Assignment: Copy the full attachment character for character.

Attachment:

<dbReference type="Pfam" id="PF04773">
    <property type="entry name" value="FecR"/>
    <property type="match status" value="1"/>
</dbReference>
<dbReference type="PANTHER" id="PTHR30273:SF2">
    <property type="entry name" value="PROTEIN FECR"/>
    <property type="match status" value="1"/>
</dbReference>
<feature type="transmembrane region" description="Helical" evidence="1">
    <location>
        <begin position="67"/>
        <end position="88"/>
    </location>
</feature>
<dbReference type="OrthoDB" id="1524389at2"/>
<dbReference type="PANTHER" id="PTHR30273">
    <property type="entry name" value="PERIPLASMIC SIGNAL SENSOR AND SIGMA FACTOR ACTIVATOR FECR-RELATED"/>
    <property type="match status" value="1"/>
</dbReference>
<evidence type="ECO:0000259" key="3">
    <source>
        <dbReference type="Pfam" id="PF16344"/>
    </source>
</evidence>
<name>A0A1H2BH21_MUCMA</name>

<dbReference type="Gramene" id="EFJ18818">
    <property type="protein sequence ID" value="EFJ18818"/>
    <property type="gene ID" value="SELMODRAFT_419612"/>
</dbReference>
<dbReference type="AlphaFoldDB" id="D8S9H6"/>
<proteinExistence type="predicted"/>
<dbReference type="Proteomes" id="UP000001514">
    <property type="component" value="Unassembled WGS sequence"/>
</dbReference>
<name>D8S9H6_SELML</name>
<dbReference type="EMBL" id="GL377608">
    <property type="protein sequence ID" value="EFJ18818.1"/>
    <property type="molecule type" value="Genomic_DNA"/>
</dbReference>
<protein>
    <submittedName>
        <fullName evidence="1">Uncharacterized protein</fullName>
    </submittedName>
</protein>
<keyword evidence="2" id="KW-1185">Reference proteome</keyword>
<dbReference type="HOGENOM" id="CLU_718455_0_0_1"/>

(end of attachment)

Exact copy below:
<dbReference type="Pfam" id="PF04773">
    <property type="entry name" value="FecR"/>
    <property type="match status" value="1"/>
</dbReference>
<dbReference type="PANTHER" id="PTHR30273:SF2">
    <property type="entry name" value="PROTEIN FECR"/>
    <property type="match status" value="1"/>
</dbReference>
<feature type="transmembrane region" description="Helical" evidence="1">
    <location>
        <begin position="67"/>
        <end position="88"/>
    </location>
</feature>
<dbReference type="OrthoDB" id="1524389at2"/>
<dbReference type="PANTHER" id="PTHR30273">
    <property type="entry name" value="PERIPLASMIC SIGNAL SENSOR AND SIGMA FACTOR ACTIVATOR FECR-RELATED"/>
    <property type="match status" value="1"/>
</dbReference>
<evidence type="ECO:0000259" key="3">
    <source>
        <dbReference type="Pfam" id="PF16344"/>
    </source>
</evidence>
<name>A0A1H2BH21_MUCMA</name>

<dbReference type="Gramene" id="EFJ18818">
    <property type="protein sequence ID" value="EFJ18818"/>
    <property type="gene ID" value="SELMODRAFT_419612"/>
</dbReference>
<dbReference type="AlphaFoldDB" id="D8S9H6"/>
<proteinExistence type="predicted"/>
<dbReference type="Proteomes" id="UP000001514">
    <property type="component" value="Unassembled WGS sequence"/>
</dbReference>
<name>D8S9H6_SELML</name>
<dbReference type="EMBL" id="GL377608">
    <property type="protein sequence ID" value="EFJ18818.1"/>
    <property type="molecule type" value="Genomic_DNA"/>
</dbReference>
<protein>
    <submittedName>
        <fullName evidence="1">Uncharacterized protein</fullName>
    </submittedName>
</protein>
<keyword evidence="2" id="KW-1185">Reference proteome</keyword>
<dbReference type="HOGENOM" id="CLU_718455_0_0_1"/>